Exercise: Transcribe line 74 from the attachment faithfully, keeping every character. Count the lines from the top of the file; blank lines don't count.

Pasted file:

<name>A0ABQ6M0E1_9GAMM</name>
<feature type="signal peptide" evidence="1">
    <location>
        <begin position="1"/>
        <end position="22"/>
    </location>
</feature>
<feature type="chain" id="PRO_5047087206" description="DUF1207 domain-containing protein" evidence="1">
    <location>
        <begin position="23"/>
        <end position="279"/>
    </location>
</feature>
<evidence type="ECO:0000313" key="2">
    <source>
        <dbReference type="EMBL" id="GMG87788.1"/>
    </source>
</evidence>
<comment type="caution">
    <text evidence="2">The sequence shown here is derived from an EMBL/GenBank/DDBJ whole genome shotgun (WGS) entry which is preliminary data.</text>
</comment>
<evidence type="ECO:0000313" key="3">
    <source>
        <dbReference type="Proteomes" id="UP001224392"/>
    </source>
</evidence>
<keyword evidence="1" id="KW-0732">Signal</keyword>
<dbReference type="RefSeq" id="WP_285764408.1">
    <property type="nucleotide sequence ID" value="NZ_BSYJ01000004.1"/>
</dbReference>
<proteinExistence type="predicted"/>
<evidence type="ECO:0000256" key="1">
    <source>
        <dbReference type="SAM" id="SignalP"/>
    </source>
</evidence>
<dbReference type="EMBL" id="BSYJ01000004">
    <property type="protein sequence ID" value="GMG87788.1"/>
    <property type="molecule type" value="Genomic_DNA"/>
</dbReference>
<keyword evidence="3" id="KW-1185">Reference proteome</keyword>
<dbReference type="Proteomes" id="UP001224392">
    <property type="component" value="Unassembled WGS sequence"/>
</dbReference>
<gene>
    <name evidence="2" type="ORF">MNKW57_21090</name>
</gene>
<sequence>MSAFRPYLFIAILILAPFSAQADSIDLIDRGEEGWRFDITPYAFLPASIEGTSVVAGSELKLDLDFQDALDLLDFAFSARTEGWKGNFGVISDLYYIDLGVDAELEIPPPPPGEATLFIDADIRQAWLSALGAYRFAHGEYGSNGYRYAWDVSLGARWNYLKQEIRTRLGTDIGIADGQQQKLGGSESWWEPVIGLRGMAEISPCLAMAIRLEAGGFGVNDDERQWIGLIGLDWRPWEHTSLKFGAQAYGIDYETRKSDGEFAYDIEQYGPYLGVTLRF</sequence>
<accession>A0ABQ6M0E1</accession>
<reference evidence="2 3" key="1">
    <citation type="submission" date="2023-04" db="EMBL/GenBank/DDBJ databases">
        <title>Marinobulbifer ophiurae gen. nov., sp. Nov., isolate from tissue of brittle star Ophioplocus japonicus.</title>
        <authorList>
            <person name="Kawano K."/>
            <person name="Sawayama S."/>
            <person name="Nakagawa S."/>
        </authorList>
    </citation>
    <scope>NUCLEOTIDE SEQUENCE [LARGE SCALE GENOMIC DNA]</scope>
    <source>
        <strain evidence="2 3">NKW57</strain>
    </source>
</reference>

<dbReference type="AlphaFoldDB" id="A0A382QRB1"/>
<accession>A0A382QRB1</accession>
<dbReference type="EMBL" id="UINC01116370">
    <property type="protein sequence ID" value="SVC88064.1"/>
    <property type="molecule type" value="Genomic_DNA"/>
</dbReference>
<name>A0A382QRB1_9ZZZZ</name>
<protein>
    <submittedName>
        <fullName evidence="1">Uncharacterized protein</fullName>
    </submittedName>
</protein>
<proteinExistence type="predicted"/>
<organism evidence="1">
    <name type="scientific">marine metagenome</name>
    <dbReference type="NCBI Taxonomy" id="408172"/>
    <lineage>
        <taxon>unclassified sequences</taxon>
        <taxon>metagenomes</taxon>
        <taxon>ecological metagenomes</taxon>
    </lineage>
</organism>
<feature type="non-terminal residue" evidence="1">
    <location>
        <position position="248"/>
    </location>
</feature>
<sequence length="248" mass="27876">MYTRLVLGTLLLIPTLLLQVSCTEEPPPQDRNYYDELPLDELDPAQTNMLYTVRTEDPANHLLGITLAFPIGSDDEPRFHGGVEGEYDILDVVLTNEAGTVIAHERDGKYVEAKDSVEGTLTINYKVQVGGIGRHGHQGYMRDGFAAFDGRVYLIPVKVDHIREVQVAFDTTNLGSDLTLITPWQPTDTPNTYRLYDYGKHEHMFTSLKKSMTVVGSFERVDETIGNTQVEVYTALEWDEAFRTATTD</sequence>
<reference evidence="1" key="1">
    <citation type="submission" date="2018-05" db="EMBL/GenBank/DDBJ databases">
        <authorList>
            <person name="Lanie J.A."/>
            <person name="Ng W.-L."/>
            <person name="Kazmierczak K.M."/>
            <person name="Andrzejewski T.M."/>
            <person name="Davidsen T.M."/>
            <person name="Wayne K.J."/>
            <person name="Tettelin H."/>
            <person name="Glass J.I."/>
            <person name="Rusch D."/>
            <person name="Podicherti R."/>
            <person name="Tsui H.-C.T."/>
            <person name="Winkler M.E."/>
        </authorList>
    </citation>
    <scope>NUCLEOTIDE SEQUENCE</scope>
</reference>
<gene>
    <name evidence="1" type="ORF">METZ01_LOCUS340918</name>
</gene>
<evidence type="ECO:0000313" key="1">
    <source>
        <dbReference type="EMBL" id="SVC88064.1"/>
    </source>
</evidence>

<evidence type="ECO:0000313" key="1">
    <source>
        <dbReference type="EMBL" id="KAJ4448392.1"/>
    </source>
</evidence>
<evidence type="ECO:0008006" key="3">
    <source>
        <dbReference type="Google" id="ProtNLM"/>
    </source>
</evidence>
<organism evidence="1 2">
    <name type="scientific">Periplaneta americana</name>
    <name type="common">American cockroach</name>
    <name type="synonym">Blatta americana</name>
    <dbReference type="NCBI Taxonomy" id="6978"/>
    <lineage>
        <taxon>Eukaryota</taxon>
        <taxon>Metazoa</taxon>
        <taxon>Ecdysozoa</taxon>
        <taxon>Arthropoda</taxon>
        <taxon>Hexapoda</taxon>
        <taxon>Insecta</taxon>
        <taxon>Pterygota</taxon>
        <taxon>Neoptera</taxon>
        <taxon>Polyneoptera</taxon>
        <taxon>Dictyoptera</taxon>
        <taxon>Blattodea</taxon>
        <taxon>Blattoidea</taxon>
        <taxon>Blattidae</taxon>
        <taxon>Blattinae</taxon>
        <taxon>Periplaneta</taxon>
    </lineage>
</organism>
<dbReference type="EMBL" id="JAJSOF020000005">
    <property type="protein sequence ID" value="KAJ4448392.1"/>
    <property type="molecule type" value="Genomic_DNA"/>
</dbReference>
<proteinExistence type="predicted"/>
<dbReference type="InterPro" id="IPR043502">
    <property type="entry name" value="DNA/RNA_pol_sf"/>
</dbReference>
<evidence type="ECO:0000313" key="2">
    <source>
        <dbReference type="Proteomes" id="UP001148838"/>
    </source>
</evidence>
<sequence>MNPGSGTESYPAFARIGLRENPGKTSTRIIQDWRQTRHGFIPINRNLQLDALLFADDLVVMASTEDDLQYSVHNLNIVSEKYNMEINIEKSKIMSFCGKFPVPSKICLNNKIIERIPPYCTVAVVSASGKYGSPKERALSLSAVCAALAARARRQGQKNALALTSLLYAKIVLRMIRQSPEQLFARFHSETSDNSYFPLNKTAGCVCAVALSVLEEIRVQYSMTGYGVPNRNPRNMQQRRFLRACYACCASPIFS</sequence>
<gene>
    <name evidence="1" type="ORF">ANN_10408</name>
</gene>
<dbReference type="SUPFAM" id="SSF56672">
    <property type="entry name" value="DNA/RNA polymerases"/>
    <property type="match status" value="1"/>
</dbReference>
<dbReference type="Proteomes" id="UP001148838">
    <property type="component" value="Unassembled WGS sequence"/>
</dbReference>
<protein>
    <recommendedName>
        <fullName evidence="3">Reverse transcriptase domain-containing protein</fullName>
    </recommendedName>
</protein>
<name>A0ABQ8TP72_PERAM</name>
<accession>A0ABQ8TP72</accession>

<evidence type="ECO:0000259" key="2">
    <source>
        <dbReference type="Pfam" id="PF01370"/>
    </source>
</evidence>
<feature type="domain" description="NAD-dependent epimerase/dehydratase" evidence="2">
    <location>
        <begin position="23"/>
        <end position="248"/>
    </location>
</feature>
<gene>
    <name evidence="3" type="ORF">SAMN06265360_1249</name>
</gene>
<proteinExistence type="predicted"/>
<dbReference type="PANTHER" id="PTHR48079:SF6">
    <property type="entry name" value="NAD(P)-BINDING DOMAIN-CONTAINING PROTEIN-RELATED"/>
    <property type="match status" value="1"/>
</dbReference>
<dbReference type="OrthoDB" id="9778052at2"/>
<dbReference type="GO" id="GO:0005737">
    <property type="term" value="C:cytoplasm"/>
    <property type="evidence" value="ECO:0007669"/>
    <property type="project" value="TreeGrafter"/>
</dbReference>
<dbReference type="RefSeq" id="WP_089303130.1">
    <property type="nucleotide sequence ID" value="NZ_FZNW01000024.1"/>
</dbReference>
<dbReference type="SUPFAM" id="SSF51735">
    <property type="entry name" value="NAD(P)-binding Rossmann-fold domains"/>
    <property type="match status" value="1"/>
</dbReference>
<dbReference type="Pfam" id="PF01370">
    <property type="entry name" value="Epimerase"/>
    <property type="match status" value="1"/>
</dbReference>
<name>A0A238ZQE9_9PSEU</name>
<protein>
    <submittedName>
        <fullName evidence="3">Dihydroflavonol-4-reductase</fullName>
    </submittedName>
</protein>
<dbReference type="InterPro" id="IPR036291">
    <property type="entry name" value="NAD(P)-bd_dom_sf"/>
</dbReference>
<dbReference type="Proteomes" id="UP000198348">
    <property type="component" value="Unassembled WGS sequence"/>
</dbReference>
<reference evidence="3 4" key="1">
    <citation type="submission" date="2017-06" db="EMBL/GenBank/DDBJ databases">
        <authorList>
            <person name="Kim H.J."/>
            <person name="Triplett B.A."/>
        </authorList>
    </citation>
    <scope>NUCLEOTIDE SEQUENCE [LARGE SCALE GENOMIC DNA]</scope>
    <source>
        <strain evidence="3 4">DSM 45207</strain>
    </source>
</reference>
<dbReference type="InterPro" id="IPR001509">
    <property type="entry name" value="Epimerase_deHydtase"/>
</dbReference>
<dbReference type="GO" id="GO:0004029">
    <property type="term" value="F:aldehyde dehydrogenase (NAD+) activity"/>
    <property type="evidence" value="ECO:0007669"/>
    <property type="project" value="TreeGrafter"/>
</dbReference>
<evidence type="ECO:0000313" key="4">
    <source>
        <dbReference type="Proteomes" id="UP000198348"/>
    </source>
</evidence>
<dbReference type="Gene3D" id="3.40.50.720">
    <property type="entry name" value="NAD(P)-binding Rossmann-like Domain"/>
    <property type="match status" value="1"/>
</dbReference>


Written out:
    </submittedName>